What is felt?
Artisanal felt, or nonindustrial wool felt, is a man-made textile created from loosen wool fibers. By rubbing wool fibers with hot water they fuse together into a non-woven nor knitted material. As a 100% natural product, felt has excellent properties: it offers sound & thermal insulation and it is water repellent, flame retardant and isothermal.
There is not only one material “felt”! In function of the wool variety, the amount of wool used and the employed technique, felt can be thin, soft, fluid, strong, thick, stiff or sculptural. It’s no stretch to say that there are as many different felts as there are feltmakers. To answer the question of what felt is, let’s get some insights into the diversity of this amazing material.
The term “felt” is used for all textile material that is produced by matting, fusing, condensing and pressing fibers together. As it is neither woven nor knitted, it won’t fray when you cut into it.
Felt can be made of natural fibers, such as wool or animal fur, or from synthetic fibers, such as petroleum-based acrylic or acrylonitrile or wood pulp-based rayon.
Felt can be an industrial product made with harpooned needle machines that mechanically condense the fibers. Although this works with wool as well as with synthetic fibers, most industries produce the much less expensive synthetic felt. This is what you will generally buy from hobby suppliers.
In French there are two terms to distinguish artisanal felt (Feutre) from industrial synthetic felt (feutrine).
This post is focused on man-made or artisanal felt which is exclusively made of sheep wool.
Diversity of artisanal wool felt
Felt describes a large rang of materials. In function of the ingredients and techniques employed, there is a multitude of different felts!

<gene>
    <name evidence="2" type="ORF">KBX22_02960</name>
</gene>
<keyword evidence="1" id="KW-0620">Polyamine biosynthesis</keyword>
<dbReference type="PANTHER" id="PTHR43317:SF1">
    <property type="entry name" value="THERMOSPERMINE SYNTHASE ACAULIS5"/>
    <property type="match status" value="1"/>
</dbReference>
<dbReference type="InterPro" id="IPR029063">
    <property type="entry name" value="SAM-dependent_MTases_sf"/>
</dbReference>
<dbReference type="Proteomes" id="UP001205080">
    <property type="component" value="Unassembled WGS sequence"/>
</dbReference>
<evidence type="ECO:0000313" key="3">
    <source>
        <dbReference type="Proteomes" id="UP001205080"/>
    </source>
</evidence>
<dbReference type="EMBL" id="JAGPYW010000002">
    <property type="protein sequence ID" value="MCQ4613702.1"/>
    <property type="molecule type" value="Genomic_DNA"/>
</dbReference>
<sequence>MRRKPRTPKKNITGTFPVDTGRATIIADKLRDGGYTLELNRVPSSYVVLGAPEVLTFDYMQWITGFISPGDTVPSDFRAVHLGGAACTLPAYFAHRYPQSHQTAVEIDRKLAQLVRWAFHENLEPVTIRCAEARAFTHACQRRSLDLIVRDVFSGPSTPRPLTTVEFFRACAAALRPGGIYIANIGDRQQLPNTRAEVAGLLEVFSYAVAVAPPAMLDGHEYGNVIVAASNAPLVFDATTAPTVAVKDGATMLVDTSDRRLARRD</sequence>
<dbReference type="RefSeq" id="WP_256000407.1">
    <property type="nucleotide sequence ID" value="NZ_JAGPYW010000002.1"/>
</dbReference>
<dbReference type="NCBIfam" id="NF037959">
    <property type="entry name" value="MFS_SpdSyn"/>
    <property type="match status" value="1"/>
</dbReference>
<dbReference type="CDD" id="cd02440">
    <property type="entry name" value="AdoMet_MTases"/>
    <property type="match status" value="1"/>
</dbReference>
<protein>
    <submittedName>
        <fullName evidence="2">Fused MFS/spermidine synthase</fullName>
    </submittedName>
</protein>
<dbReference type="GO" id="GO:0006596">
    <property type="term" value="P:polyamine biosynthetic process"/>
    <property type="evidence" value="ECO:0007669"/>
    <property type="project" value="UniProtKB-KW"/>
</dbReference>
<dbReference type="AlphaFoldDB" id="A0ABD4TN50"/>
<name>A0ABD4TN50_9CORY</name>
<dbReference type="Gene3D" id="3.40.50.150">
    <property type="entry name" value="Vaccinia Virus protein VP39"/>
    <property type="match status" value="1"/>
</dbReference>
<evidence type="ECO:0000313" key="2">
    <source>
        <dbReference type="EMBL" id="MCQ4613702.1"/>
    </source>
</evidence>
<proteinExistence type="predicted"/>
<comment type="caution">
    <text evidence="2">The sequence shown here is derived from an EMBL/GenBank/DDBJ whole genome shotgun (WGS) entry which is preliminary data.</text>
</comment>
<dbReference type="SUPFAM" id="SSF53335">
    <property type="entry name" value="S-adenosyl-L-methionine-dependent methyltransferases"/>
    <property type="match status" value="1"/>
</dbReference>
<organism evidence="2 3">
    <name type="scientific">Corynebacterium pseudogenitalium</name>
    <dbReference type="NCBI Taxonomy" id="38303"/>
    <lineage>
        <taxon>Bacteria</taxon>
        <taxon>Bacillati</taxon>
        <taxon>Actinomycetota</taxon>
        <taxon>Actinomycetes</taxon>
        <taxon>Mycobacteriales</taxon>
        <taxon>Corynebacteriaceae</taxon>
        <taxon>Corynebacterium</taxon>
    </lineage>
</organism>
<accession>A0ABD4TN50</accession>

The properties change according to:
- Wool variety
- Employed felting technique
- Additions of other materials (fibers, fabrics …)
- Thickness & wool layout (number of layers)
- fouling degree
(at the end of the felt process the material is condensed by fouling, this raises its density)
Just to be sure we are talking about the same thing: by wool I mean “sheep hair” obtained after shearing. I specify because unfortunately some people are still surprised that their acrylic “wool” doesn’t felt!
There are as many different wools as sheep breeds. Wikipedia counts 57 different breeds of sheep in France, more than 300 in Europe … Even if some breeds have hairs that do not felt, the choice remains gigantic. It is amazing to see how the texture of artisanal felt changes depending on the wool used!
Here are 3 examples of felts made from different wool fibers: Merinos, Wensleydale, and Bergschaf.
Merino wool is probably the softest existing wool. It’s the one used to manufacture woolen tights. It’s the one most feltmakers use for felted garments. Composing felt in two thin layers of merino wool allows us to create a very soft and fluid felt.
Wensleydale wool has an amazing texture. It allows us to create a transparent felt.
Bergschaf is a very hairy and rustic wool. It makes a compact and strong felt. It’s perfect for creating volumes. However, avoid making a hat with it because it gets very scratchy.
II Felting techniques
There are two techniques for artisanal felt making: wool fibers can be mechanically merged with felting needles, or fused by rubbing with hot water.
For needle felting, special needles with small harpoons are used. These harpoons intertwine all kinds of fibers. As already indicated above, this is the technique used by industrial felting machines.
There are also small domestic needle felting machines. They look like sewing machines and are called an “embellisher” or ” punching machine “. They are used to embellish textile surfaces with fibers (wool or other). They aren’t made to create entirely felted surfaces by the meter.